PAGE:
Jennifer Teege, a convoluted but fascinating history Reply

Review by Danny Gaisin
January 27th is designated Holocaust Memorial Day by the United Nations. The rationale for such an agreement is that the day is also mentioned as a warning that hatred STILL rears its head throughout world!
Jennifer Teege was born in Germany of mixed race, her father was Tunisian. Given up for adoption as an infant, she was only occasionally visited by her biological mother. Much later, through an unintended visit to a library where she came across a biography and noticed an unusual number of personal coincidences, realized that she was the grandchild of Amon Goeth, the vicious commandant of the Nazi concentration camp near Krakow.

Jennifer addressing her audience

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“KIVIUQ” returns, Inuit epic stories come to life in drama dance & music 1

Review by Ellen S. Jaffe
Kiviuq Returns: An Inuit Epic, created by the Qaggiq Collective (a non-profit society dedicated to
strengthening Inuit performing arts in Nunavut) and currently playing at the Tarragon, is a wonderful, unique
theatrical experience – performed entirely in the Inuktitut language. If you are interested in theatre, or in Inuit
culture, or simply want to enjoy some unusual entertainment, you should not miss this production!
“I don’t know Inuktitut,” you say. “How can I enjoy it?”
Surprisingly (or maybe not) the play is very accessible. There is a detailed scene by scene guide in English in
the program, also available on line so you can read it before attending.

cast scene – “KIVIUQ

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5 @ 1st welcomes a growth in attendance Reply

Review by Judith Caldwell

The word is definitely out about the standard of music offered at the Five at the First series of concerts, the organizers at the opening concert of the 2019 season had the nice problem of needing to bring in extra chairs for the over capacity audience for String Extravaganza VIII. The concert began with 14 year old Emad Zolfaghari, viola and pianist Emily Rho, playing Franz Schubert’s Sonata for Arpeggione & Piano in A minor – Allegro moderato. Young performers often appear nervous performing a difficult passage, not so Zolfaghari, he looked totally lost in the music * More…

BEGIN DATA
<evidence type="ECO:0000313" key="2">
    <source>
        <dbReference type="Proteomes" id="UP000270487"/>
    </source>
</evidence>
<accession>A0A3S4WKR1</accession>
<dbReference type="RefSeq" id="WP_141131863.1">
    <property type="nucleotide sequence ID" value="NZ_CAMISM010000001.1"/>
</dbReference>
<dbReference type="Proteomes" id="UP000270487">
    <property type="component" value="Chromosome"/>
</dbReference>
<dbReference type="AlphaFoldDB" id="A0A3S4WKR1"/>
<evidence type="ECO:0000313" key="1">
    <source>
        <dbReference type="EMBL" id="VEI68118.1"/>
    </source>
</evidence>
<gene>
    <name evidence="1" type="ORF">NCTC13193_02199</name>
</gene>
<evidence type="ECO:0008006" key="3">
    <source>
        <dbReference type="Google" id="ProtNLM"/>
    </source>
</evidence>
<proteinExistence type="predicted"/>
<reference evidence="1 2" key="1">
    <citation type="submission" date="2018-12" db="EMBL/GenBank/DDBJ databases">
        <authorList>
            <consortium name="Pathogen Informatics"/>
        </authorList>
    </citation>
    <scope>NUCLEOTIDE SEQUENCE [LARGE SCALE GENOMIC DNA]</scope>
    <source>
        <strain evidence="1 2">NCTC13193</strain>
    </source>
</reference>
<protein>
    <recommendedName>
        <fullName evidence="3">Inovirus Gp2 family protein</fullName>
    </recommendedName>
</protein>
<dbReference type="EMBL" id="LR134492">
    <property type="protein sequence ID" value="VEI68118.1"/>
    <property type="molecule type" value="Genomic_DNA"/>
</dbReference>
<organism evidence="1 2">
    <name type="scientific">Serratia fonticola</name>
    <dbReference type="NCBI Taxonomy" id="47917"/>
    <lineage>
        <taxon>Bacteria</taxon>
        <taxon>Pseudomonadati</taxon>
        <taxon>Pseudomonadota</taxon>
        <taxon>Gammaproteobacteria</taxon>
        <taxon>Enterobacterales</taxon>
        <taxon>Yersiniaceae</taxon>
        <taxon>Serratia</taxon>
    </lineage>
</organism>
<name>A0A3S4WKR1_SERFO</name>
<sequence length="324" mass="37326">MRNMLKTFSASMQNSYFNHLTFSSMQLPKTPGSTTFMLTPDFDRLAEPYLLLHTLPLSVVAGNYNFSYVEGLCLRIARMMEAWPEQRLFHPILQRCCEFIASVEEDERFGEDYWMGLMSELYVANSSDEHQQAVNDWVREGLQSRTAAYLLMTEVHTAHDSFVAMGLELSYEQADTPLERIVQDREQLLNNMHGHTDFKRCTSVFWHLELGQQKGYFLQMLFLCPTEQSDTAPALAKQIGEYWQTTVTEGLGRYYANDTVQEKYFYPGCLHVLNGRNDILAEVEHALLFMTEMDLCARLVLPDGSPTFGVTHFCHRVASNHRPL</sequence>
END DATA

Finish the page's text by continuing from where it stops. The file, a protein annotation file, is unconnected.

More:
“O.A.R.’s TOP TEN for 2018 ” Reply

Opinion by O.A.R. administrators
Dec. 22, ‘ 18
Can’t fight progress, so this year there will be a major change… a Toronto Fringe offering is to be included, even though we previously relegated these 1-hour efforts to the ‘Honourable Mention’ category. However, the criteria for overall inclusion remains unchanged- memorable; educational; entertaining and definitely professionally staged!

HAMILTON PHILHARMONIC. This superior orchestra under the direction of Gemma New offered a full series of superlative concerts whose eclectic selections ran the gamut from the seriously classical to fun pops and contemporary compositions. Given the high caliber of the HPO, choosing just one as a standout proved too difficult; so, a 4-way-tie.

A dramatic on-stage interrogation moment in JOURNEY’S END

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“The Hockey Sweater ”; (or Go HABS go!) Reply

Review by Danny Gaisin
What is probably the last of our O.A.R. covered events for 2018 certainly was a cherry-topping one. The Hamilton Philharmonic’s presentation of Roch Carrier’s story about a Quebec kid forced to wear a Maple Leaf’s sweater was narrated by the writer himself; and offered with composer Abigail Richardson-Schulte’s interpretive music as back-drop is about as perfect an evening as this writer could even imagine. Fortunately, it was professionally recorded! It was also the first opportunity for the audience to see the Trillium®-subsidized projection screens so that Cohen’s caricature imagery could be easily projected and viewed. *

Roch Carrier & HPO’s Gemma New doing “The Hockey Sweater”

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“Yiddish for Pirates”; a literary H.P.O. evening Reply

Review by Danny Gaisin
The Hamilton Philharmonic Orchestra under its current Board, executive director and permanent conductor have proven to nothing if not eclectic. Classical assemblages are usually reputedly somewhat highbrow, but not the HPO. Younger audiences are enticed and welcomed, new and more contemporary works performed, plus other creative genres included. Case in point; last evening’s Literary Series offering,- a reading and musical quartet featuring Gary Barwin’s book – “Yiddish for Pirates”.
Given the intimacy of the First Ontario’s Studio Theatre and its cabaret milieu, the evening was a hundred fascinating minutes – although a familiarity with ‘
Yiddishkeit’ was a definite bonus. *

Gary Barwin entertaining with his saxophone

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